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First Name: Robert

Last Name: McGovern

Birthplace: Washington, DC, USA

Gender: Male

Branch: Army (1784 - present)

Home of Record: Washington, DC
Middle Name: Milton

Date of Birth: 24 January 1928

Date of Death: 30 January 1951

Rank: First Lieutenant

Years Served: 1946 - 1951
Robert Milton McGovern

•  Korean War (1950 - 1953)


Robert Milton McGovern
First Lieutenant, U.S. Army
Medal of Honor Recipient
Korean War

Robert Milton McGovern was born on 24 January 1928 in Washington, DC. He was a native of Washington and a 1946 graduate of St. John's College High School in the District.

McGovern was a First Lieutenant in the U.S. Army during the Korean War. He was posthumously awarded the Medal of Honor for his heroic actions on 30 January 1951.

He was hit and wounded as he and his platoon from the 5th Cavalry Regiment came under withering machine gun fire, but he continued up Hill 312, encouraging his men to meet and defeat the Chinese defense. His Medal of Honor recommendation was prepared for him at his men's insistence. His brother, Second Lieutenant Francis Jerome McGovern, was also killed in action twelve days later.

When his Medal of Honor was announced in January 1952, Robert's father, J. Halsey McGovern of Washington, created a stir when he refused to accept the award. He also refused to accept the Silver Star Medal posthumously awarded to his second son, Jerome, a member of the 187th Airborne Regiment who was killed in action on 11 February 1951. The senior McGovern's refusal was based on his belief that medals were superfluous. He felt that they did not do justice to all of the heroes of the war in Korea and, as he told reporters, he did not feel that Truman "was fit to confer medals on anyone's sons."

Medal of Honor

Rank and organization: First Lieutenant, U.S. Army, Company A, 5th Cavalry Regiment, 1st Cavalry Division

Place and date: Near of Kamyangjan-ni (a small hamlet east of Suwon), Korea, 30 January 1951

G.O. No.: 2, 8 January 1952.


1st Lt. McGovern, a member of Company A, distinguished himself by conspicuous gallantry and intrepidity at the risk of life above and beyond the call of duty in action against an armed enemy of the United Nations. As 1st Lt. McGovern led his platoon up a slope to engage hostile troops entrenched in bunker-type pillboxes with connecting trenches, the unit came under heavy machine gun and rifle fire from the crest of the hill, approximately 75 yards distant. Despite a wound sustained in this initial burst of withering fire, 1st Lt. McGovern, assured the men of his ability to continue on and urged them forward. Forging up the rocky incline, he fearlessly led the platoon to within several yards of its objective when the ruthless foe threw and rolled a vicious barrage of hand grenades on the group and halted the advance. Enemy fire increased in volume and intensity and 1st Lt. McGovern realizing that casualties were rapidly increasing and the morale of his men badly shaken, hurled back several grenades before they exploded. Then, disregarding his painful wound and weakened condition he charged a machine gun emplacement which was raking his position with flanking fire. When he was within 10 yards of the position a burst of fire ripped the carbine from his hands, but, undaunted, he continued his lone-man assault and, firing his pistol and throwing grenades, killed 7 hostile soldiers before falling mortally wounded in front of the gun he had silenced. 1st Lt. McGovern's incredible display of valor imbued his men with indomitable resolution to avenge his death. Fixing bayonets and throwing grenades, they charged with such ferocity that hostile positions were overrun and the enemy routed from the hill. The inspirational leadership, unflinching courage, and intrepid actions of 1st Lt. McGovern reflected utmost glory on himself and the honored tradition of the military services.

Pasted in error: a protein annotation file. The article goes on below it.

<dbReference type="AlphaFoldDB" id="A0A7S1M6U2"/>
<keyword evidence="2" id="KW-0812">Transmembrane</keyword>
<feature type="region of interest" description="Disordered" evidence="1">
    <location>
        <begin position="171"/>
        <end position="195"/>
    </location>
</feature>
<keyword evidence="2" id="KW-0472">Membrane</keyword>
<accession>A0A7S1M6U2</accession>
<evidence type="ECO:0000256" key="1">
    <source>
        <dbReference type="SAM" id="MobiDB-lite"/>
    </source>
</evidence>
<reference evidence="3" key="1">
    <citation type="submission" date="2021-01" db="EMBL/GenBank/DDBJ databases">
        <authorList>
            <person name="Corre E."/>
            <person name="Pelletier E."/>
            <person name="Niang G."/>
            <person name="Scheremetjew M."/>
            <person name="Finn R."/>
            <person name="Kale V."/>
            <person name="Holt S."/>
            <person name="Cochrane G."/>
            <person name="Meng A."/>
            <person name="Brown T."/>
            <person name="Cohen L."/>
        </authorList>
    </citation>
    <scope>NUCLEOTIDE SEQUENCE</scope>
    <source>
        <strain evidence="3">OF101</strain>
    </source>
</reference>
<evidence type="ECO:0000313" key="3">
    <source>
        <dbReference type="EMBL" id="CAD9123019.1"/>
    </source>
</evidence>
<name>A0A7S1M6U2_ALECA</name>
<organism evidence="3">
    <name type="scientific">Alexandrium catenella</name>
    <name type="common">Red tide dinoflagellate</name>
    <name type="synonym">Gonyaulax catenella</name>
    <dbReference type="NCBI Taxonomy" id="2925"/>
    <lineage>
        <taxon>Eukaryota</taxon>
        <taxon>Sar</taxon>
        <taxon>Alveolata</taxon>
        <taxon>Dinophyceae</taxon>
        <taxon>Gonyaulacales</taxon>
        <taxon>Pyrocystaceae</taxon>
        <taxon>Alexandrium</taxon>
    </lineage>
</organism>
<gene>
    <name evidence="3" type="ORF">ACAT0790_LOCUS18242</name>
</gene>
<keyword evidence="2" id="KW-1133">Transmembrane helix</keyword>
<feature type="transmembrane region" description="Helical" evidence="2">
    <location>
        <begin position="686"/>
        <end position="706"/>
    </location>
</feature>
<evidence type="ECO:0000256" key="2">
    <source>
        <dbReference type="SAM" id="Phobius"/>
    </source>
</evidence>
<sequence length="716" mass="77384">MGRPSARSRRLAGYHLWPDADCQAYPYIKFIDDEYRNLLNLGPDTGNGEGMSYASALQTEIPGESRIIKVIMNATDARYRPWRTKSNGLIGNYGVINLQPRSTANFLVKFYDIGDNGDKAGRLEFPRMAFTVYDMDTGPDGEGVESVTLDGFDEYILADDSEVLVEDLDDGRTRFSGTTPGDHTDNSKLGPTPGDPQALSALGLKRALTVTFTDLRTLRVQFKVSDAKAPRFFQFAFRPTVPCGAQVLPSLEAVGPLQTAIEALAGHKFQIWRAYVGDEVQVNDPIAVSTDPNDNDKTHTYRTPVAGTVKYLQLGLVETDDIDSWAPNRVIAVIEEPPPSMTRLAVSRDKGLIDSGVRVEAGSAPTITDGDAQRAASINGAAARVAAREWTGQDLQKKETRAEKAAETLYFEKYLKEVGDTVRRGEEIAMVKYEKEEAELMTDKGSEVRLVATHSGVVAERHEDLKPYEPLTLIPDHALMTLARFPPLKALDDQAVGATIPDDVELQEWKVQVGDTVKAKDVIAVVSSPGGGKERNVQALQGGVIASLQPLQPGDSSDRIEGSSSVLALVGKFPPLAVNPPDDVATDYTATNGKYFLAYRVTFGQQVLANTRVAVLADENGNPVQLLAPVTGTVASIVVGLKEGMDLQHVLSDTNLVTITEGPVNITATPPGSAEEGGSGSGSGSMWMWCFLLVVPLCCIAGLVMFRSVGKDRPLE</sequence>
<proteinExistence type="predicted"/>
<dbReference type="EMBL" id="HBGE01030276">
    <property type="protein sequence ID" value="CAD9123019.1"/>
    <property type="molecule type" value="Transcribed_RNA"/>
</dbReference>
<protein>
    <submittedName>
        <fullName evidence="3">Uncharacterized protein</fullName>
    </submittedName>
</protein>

Other Medals

In addition to the Medal of Honor, First Lieutenant McGovern was awarded the Purple Heart.


The U.S. Army named a camp after 1st Lt. McGovern, Camp McGovern, near the Brcko district, Bosnia.

Death and Burial

First Lieutenant Robert Milton McGovern was killed in action on 30 January 1951. He is buried beside his brother, Second Lieutenant Francis Jerome McGovern, at Arlington National Cemetery in Arlington, VA, in Section 3, Lot 1312-C.

Honoree ID: 1202   Created by: MHOH




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